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The effects of knowledge on happiness and freedom

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  1. Political theory.
  2. The case of Frederick Douglass.
    1. Education made him a happy and free.
  3. The nature of freedom and its relationship to happiness and knowledge.
    1. The narrative of the life of Frederick Douglass.
    2. Do slaves live in a state of ignorant bliss?
    3. Oedipus the King.
    4. The crying of lot 49.
    5. Dostoevski's 'The Grand Inquisitor on the Nature of Man'.
  4. Conclusion.

Upon reading The Narrative of the Life of Frederick Douglass, Oedipus the King, The Crying of Lot 49, and Dostoevski's ?The Grand Inquisitor on the Nature of Man?, I find that a common theme links their ideas together. As the four stories progress, the main characters all receive knowledge which affects their view of their environment and themselves. The process of learning and obtaining knowledge undoubtedly causes a strong impact on each of their lives, especially in terms of their freedom and happiness. From my perspective, however, the nature of this impact becomes ambiguous, with the author's message interpretable in different ways.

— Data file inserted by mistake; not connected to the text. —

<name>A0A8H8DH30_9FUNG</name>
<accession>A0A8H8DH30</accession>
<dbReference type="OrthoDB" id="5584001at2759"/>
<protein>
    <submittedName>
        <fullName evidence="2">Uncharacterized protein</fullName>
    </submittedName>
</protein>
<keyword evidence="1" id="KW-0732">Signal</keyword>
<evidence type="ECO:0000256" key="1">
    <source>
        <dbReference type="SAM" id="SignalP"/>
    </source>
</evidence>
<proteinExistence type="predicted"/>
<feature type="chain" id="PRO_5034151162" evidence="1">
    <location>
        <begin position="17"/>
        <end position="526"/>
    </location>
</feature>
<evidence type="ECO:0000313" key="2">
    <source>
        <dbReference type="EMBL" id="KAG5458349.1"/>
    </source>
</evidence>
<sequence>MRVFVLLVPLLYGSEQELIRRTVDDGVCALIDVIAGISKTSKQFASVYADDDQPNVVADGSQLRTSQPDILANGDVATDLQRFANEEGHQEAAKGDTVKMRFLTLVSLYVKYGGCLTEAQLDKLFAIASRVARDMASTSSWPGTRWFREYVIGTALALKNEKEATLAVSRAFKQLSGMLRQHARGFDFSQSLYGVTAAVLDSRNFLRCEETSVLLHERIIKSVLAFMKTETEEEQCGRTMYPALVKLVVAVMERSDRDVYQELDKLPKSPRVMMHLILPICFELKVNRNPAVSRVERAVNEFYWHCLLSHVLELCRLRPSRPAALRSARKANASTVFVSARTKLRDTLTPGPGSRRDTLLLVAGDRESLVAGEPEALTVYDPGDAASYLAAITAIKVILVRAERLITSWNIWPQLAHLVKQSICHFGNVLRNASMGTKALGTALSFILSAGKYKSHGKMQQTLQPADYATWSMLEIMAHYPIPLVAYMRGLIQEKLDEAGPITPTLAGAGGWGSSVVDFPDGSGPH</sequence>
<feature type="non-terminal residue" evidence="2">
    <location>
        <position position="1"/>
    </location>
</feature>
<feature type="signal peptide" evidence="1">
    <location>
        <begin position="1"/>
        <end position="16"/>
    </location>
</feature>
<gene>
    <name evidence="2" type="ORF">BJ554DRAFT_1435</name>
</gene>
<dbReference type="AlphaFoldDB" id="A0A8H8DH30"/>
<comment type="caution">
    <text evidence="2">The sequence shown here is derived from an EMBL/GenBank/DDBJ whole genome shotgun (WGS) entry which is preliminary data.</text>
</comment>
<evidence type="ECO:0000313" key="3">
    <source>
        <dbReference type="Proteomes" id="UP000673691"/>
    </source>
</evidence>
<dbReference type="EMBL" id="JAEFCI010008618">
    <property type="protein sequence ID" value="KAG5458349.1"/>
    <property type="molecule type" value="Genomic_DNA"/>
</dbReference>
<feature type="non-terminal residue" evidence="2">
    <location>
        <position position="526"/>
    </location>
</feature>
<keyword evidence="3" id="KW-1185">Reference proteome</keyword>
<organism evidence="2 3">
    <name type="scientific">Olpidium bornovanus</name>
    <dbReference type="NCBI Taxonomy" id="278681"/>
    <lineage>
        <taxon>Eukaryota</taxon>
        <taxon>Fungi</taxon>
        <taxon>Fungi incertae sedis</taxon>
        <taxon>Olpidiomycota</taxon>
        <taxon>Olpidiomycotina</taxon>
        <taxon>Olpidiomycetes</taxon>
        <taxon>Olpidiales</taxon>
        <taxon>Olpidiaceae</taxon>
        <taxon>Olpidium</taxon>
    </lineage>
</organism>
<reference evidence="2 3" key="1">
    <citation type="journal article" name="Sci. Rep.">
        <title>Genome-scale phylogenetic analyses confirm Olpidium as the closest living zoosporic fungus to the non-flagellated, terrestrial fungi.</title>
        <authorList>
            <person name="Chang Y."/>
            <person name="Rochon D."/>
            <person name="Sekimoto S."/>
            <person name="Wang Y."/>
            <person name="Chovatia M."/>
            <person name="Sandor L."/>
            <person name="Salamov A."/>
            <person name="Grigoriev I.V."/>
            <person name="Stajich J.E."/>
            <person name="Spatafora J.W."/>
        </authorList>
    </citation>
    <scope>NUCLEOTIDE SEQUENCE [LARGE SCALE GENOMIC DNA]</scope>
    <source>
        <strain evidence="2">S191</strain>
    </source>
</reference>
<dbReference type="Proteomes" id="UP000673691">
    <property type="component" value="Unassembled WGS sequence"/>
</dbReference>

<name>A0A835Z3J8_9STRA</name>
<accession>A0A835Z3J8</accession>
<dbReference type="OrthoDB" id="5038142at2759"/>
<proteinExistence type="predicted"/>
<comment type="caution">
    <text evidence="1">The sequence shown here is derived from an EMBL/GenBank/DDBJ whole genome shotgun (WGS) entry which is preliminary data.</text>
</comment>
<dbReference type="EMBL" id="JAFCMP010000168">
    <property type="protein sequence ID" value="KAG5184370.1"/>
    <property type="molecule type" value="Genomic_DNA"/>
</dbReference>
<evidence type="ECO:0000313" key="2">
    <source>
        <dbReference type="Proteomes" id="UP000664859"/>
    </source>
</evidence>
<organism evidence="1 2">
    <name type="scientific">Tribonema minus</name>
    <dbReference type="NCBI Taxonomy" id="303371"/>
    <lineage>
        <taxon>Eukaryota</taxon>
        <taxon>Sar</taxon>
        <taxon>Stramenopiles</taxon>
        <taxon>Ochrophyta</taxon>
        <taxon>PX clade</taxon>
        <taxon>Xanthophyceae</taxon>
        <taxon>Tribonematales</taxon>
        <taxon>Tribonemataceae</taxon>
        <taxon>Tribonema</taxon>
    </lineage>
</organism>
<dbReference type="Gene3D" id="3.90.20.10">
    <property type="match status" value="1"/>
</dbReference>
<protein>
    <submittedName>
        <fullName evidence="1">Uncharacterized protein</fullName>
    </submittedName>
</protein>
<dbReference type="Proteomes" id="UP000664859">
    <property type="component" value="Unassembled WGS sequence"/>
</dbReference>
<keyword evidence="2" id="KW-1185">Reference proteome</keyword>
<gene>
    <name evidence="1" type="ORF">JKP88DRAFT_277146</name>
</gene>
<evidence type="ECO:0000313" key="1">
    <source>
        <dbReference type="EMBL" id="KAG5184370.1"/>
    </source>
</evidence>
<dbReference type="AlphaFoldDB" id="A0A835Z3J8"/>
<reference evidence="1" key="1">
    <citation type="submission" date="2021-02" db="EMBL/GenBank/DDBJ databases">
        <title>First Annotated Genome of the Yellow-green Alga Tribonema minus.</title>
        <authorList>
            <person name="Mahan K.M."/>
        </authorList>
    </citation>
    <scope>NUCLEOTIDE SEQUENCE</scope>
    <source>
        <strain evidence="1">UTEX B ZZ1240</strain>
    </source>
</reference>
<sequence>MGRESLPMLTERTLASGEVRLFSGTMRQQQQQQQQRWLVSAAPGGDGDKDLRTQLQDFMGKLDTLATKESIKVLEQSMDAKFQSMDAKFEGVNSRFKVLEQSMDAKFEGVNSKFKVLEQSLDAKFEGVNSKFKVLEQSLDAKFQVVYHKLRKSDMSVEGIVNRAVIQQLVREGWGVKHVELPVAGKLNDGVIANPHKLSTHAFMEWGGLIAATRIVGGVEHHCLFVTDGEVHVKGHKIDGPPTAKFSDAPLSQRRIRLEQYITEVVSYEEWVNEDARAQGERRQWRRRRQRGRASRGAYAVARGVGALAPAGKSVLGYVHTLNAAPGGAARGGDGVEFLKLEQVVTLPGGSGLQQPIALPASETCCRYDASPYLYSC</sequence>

[...] Learning eventually makes them more happy and more free. In Oedipus the King, Sophocles has his main character receive a series of revelations which convict him of incest and parricide, and lead him to poke out his eyes and leave the kingdom forever. Certainly it would seem that knowledge in the case of Oedipus makes him lose all happiness and actually makes him stop believing in the freedom of man. was Apollo, friends, Apollo that brought this bitter bitterness, my sorrows to completion,? Oedipus says (Sophocles 68). [...]

[...] With the loss of all connections, she becomes completely free. This freedom does make Oedipa happier. To the end of the novel, Oedipa never tries to give up her search for the truth. Even after being followed on city streets late at night by men in black suits and being exposed to the possibility of it all being a hoax, she refuses to surrender her search, because she could not be happy without knowing that it is possible to find the truth. [...]

[...] Oedipus is saying that freedom does not exist; that everything has been planned out for the world, and every committed action is unavoidable. His knowledge has made him greatly miserable, the most accursed, whom God too gates above all men on earth? (Sophocles 69). So, Oedipus apparently views knowledge as unhappiness and does not believe in freedom's reality. Does Oedipus' knowledge make him truly unhappy though? Is he only using Fate as an excuse to avoid responsibility? The citizens of Thebes, through the chorus, tell Oedipus he ?would be better dead than blind and living? (Sophocles 69). [...]

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